Hampshire & Isle of Wight

Authors slam 'shameful' Hampshire library closures

Neil Gaiman protest Image copyright Alamy
Image caption A deputation of authors handed in a letter of protest at Hampshire County Council offices in Winchester

Dozens of authors have labelled planned library closures in Hampshire as "backward and shameful".

Up to 10 libraries have been earmarked for closure as part of county council proposals to save £1.76m.

The newly-formed Hampshire Authors for Libraries group - including Neil Gaiman, David Nicholls and Rebecca Smith - has opposed the plans.

The authority maintained it was "absolutely committed to providing a high-quality library service".

Conservative-run Hampshire County Council launched a ten-week public consultation over the future of libraries as it tries to cut £80m from its budget.

The proposals also include cutting the opening hours of its remaining 38 libraries by an average of 15%.

In an open letter, the Hampshire Authors for Libraries group said: "If local culture is to flourish and local communities are to thrive then libraries are vital. 

"To close a library is to say we do not value culture, we do not value community, we do not want to give children a chance. We will put pressure on Hampshire County Council until they think again."

Among more than 40 writers who put their names to the letter were One Day writer David Nicholls, children's author Ali Sparkes and Neil Gaiman, whose novel Good Omens has been adapted for television and is currently being screened on BBC Two.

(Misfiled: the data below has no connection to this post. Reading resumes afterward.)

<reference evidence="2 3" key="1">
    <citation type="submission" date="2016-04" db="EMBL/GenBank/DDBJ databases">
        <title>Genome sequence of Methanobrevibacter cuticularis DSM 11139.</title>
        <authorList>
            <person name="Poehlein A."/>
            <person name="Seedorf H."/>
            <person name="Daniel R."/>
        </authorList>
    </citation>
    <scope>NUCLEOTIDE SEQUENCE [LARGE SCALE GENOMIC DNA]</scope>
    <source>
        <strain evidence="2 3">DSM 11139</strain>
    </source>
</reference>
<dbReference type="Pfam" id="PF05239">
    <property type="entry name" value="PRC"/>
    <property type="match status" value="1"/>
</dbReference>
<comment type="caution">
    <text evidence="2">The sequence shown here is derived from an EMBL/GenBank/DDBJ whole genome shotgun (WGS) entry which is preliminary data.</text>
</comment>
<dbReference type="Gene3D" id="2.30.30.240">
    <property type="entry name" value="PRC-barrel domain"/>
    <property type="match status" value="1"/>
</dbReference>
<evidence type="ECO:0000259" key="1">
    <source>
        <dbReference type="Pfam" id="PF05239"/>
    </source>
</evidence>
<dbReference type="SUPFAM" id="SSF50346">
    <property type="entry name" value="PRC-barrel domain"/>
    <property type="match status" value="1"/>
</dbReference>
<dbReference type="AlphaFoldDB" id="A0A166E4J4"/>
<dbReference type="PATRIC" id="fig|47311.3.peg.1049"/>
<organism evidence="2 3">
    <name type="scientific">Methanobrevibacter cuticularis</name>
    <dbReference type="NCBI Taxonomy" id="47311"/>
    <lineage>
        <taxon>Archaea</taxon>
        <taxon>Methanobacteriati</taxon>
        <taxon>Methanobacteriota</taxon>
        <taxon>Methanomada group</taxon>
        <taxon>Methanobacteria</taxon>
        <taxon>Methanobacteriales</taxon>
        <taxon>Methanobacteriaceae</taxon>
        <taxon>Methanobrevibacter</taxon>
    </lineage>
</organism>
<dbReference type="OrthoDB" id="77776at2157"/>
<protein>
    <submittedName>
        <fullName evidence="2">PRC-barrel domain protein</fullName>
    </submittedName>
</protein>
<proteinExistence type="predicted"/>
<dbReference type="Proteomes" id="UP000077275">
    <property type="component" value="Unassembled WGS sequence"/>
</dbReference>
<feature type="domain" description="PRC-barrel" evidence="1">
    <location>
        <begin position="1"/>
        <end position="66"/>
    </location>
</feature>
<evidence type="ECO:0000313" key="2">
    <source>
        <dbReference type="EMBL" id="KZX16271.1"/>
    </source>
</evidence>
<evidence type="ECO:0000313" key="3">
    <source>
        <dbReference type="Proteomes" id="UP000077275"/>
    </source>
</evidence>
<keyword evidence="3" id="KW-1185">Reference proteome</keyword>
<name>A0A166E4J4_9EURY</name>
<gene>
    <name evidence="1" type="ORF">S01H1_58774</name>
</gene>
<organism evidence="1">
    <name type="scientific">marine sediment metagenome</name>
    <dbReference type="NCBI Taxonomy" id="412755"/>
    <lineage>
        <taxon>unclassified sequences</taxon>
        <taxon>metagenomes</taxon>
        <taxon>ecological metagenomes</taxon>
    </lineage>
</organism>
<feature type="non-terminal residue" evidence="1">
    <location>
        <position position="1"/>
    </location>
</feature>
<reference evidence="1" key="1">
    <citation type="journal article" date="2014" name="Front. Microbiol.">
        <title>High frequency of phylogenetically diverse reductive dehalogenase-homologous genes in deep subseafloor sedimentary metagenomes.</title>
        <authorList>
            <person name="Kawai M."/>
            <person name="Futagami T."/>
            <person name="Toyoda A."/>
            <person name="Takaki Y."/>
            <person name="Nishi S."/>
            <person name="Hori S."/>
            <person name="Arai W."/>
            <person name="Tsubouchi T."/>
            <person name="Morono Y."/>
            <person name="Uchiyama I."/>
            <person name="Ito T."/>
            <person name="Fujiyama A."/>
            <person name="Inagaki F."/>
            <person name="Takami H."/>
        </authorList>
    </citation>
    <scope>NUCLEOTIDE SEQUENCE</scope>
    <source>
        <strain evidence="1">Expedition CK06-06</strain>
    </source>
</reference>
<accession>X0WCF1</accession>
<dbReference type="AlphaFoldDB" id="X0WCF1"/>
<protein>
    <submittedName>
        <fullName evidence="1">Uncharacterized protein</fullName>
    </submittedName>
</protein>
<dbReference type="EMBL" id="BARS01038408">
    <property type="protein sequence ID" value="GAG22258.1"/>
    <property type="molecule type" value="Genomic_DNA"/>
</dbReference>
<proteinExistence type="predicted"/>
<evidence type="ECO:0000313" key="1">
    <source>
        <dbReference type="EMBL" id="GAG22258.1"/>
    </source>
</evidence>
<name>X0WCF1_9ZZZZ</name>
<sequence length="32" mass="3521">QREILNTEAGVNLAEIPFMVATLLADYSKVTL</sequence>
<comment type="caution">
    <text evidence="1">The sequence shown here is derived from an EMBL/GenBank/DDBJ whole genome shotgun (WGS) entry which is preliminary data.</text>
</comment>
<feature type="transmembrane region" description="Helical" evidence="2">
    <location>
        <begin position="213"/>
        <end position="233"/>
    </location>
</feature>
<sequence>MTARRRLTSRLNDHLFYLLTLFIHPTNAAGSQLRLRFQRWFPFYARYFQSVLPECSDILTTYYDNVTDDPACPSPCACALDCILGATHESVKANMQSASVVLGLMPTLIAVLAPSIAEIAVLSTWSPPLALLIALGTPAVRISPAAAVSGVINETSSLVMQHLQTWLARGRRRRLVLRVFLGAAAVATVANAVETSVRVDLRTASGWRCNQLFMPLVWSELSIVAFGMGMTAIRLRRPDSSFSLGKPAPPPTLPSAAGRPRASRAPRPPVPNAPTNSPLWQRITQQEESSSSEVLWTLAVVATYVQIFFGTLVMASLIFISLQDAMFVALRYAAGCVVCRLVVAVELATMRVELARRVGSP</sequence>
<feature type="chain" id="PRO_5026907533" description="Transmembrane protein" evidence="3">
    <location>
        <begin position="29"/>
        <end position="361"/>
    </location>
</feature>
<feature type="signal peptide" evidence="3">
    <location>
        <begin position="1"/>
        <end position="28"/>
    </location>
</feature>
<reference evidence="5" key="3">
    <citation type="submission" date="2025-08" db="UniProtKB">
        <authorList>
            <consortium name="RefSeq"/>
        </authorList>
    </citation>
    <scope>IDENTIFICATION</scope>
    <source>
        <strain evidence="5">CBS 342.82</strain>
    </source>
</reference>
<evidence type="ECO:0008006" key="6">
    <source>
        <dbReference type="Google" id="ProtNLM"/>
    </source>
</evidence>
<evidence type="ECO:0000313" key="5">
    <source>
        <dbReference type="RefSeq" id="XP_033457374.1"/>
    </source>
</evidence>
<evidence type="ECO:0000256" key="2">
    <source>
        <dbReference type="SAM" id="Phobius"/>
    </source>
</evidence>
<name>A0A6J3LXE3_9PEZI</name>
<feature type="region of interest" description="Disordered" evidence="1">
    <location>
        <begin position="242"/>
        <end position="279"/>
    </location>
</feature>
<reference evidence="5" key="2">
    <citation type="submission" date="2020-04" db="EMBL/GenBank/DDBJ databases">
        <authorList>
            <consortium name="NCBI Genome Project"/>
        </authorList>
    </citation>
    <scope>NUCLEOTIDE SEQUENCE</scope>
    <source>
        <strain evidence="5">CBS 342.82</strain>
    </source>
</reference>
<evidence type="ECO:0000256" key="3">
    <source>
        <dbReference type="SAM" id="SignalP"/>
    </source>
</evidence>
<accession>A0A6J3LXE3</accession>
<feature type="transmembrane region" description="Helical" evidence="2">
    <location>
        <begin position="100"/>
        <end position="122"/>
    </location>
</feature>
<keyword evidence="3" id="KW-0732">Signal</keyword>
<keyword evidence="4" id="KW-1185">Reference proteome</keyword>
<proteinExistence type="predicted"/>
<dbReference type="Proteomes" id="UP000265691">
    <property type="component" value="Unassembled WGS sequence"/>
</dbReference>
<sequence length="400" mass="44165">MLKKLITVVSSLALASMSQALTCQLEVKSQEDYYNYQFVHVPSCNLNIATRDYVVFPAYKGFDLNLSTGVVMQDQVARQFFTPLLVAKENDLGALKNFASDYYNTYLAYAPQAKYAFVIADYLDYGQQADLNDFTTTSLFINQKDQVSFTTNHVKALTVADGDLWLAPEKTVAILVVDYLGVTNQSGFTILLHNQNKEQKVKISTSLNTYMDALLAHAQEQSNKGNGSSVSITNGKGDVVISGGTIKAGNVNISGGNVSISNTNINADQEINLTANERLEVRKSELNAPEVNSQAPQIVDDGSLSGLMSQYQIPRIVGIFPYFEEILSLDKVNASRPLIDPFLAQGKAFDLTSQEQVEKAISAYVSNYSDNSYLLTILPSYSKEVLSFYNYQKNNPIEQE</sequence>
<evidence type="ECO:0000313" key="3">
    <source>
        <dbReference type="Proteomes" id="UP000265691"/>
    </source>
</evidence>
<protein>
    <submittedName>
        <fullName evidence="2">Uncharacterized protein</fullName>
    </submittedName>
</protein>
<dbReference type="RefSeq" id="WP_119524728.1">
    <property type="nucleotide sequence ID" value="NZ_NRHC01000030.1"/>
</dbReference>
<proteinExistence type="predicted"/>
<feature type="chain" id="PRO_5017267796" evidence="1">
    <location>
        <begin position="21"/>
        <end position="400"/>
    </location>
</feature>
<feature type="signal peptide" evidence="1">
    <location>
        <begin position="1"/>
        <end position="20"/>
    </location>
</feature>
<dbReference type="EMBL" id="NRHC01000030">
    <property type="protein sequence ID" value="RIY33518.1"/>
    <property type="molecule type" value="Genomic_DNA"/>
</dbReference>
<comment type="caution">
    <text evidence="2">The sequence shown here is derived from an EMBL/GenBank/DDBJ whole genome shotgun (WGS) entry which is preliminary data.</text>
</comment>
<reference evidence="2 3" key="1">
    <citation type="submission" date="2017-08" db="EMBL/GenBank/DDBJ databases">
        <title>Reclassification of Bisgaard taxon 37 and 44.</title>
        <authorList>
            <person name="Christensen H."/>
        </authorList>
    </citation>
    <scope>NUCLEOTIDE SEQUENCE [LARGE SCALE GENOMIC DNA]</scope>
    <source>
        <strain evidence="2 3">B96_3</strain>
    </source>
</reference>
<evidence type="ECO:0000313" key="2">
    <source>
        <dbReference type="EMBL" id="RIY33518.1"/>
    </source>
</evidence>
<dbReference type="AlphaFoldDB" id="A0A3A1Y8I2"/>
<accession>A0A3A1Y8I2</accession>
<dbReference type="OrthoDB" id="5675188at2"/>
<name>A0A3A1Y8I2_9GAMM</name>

Recreation councillor Sean Woodward previously blamed the cuts on a lack of central government funding and changes in people's habits.

"We've seen in the last 10 years something like two million fewer books being issued per year so it's a huge change. But we want to make sure that the libraries which are open are thriving, well run, well attended and well used by our residents," he said.

About 400 people currently work for Hampshire's library service.

Image caption Fair Oak Library in Eastleigh is one of the 10 facing closure

The libraries earmarked for closure are:

  • Blackfield and Lyndhurst in the New Forest
  • Chineham and South Ham in Basingstoke
  • Elson and Lee-on-the-Solent in Gosport
  • Emsworth in Havant
  • Fair Oak in Eastleigh
  • Horndean in East Hampshire
  • Odiham in Hart

The consultation on the proposals will continue until March.

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